2 With craft of delight and with cunning of sound unsought,
3That the heart of the hearer may smile if to pleasure his ear
4 A roundel is wrought.
5Its jewel of music is carven of all or of aught--
6 Love, laughter, or mourning--remembrance of rapture or fear--
7That fancy may fashion to hang in the ear of thought.
8As a bird's quick song runs round, and the hearts in us hear
9 Pause answer to pause, and again the same strain caught,
10So moves the device whence, round as a pearl or tear,
11 A roundel is wrought.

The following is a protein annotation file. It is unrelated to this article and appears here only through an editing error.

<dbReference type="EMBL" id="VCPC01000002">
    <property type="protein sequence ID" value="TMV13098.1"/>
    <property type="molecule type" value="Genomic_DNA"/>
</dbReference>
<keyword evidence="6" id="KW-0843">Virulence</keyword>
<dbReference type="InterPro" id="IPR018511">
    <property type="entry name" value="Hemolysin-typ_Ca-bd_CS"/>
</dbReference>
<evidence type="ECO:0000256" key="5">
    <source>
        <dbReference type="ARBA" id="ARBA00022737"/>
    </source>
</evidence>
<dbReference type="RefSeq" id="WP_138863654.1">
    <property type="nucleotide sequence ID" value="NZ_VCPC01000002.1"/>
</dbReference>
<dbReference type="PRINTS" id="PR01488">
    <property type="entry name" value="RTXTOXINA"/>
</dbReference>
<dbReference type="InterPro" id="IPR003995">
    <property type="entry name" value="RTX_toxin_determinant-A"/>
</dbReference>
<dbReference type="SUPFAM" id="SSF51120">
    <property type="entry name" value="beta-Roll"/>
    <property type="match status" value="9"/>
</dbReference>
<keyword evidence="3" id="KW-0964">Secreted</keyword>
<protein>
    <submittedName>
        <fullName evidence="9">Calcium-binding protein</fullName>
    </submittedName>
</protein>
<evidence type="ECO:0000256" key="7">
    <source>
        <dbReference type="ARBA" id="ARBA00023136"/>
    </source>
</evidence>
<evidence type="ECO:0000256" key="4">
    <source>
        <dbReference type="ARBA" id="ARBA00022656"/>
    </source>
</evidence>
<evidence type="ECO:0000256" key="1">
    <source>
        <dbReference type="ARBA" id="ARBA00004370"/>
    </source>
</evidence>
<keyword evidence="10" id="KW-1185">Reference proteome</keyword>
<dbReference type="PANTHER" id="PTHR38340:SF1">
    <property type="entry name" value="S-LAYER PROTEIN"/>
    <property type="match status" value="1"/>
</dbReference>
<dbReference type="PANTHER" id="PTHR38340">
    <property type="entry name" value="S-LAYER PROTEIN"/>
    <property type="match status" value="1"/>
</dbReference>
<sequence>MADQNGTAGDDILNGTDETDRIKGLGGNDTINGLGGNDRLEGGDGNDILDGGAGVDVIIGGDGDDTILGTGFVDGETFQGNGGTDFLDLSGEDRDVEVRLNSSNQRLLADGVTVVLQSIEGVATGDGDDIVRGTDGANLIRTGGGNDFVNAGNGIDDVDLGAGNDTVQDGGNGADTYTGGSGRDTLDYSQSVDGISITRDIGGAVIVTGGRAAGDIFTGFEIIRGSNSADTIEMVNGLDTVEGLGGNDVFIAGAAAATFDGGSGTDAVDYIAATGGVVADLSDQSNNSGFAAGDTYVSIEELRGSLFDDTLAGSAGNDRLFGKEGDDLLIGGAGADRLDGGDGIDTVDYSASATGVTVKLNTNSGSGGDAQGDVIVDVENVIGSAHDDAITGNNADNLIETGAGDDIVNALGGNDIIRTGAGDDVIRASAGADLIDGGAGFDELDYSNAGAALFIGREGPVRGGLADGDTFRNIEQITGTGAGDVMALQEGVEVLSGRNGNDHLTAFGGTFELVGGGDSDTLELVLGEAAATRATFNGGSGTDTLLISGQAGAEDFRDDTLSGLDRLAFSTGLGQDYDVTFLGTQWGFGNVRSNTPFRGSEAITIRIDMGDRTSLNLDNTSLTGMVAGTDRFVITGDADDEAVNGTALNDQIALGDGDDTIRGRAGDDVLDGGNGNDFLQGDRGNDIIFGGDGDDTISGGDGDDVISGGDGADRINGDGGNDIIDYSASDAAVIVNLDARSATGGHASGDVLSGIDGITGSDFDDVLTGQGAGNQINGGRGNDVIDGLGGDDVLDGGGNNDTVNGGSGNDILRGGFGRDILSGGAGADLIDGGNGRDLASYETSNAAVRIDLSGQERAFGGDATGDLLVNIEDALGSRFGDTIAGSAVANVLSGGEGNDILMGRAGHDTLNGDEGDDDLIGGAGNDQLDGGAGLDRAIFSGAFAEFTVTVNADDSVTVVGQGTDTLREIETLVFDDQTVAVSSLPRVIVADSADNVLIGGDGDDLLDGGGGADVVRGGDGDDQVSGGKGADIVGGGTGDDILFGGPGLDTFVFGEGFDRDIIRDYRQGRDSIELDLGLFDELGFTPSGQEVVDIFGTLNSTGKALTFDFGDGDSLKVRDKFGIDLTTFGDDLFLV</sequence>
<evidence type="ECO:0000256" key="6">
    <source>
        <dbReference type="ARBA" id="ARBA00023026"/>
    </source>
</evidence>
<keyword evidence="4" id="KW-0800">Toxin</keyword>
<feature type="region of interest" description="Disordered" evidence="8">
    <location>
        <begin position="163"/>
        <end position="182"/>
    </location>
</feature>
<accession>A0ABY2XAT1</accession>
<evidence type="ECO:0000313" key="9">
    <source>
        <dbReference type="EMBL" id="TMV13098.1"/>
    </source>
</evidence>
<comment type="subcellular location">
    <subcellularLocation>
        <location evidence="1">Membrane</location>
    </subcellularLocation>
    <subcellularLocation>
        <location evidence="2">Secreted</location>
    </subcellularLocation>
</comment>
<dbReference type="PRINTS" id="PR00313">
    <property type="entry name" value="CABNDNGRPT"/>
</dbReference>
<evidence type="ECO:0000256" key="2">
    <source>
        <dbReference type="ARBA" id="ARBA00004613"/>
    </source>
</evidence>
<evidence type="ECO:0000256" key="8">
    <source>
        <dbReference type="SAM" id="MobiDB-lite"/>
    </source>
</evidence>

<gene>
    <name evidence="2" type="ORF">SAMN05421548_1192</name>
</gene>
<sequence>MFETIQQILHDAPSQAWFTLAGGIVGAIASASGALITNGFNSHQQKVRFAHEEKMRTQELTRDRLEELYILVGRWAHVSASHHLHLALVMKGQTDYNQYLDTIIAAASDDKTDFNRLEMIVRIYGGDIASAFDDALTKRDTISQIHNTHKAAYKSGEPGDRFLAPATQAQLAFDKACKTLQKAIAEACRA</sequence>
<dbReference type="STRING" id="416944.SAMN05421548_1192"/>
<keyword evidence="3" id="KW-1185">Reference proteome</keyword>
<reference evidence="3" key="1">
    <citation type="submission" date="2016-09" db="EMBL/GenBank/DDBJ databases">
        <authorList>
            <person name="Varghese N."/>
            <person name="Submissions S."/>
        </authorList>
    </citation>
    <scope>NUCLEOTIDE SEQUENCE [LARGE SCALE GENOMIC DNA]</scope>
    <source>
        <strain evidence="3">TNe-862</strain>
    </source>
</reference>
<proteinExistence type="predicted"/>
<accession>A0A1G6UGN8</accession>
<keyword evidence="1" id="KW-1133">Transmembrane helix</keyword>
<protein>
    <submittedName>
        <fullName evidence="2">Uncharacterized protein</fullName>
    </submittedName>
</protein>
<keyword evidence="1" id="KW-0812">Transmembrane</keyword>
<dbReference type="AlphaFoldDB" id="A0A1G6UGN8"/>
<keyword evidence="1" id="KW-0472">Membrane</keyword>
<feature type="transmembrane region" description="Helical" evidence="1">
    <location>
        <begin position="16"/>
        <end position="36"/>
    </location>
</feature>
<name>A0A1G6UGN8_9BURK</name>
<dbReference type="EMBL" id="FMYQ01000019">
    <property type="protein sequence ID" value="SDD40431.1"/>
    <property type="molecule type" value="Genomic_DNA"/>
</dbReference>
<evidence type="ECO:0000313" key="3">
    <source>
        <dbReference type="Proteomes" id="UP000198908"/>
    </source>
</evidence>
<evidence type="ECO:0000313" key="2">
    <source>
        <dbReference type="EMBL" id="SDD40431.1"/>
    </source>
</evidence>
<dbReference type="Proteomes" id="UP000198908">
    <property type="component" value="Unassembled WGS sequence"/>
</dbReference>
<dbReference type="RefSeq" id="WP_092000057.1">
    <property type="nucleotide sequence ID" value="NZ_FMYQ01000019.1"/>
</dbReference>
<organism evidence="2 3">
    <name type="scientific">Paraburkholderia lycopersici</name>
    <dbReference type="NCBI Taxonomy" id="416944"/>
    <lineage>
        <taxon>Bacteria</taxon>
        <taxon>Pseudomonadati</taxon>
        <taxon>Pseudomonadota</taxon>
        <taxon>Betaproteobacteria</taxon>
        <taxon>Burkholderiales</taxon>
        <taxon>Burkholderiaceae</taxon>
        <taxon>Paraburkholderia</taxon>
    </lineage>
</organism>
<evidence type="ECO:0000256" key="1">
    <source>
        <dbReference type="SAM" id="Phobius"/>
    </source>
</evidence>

1] Swinburne writes Edward Byrne Jones on April 4, 1883: "I have got a tiny new book of songs or songlets, in one form and all manner of metres -- from 4-syllable to 18-syllable lines -- just coming out, of which Miss Rossetti has accepted the dedication. I hope you and Georgie will find something to like among a hundred poems of nine lines each, twenty-four of which are about babies or small children" (The Complete Works of Algernon Charles Swinburne, ed. Sir Edmund Gosse and Thomas James Wise [London: William Heinemann, 1926]: V, 13). Swinburne wrote A. H. Japp on June 22 of that year that he started "by writing on the spur of a moment those roundels on the death of a friend's infant child" (V, 27). Back to Line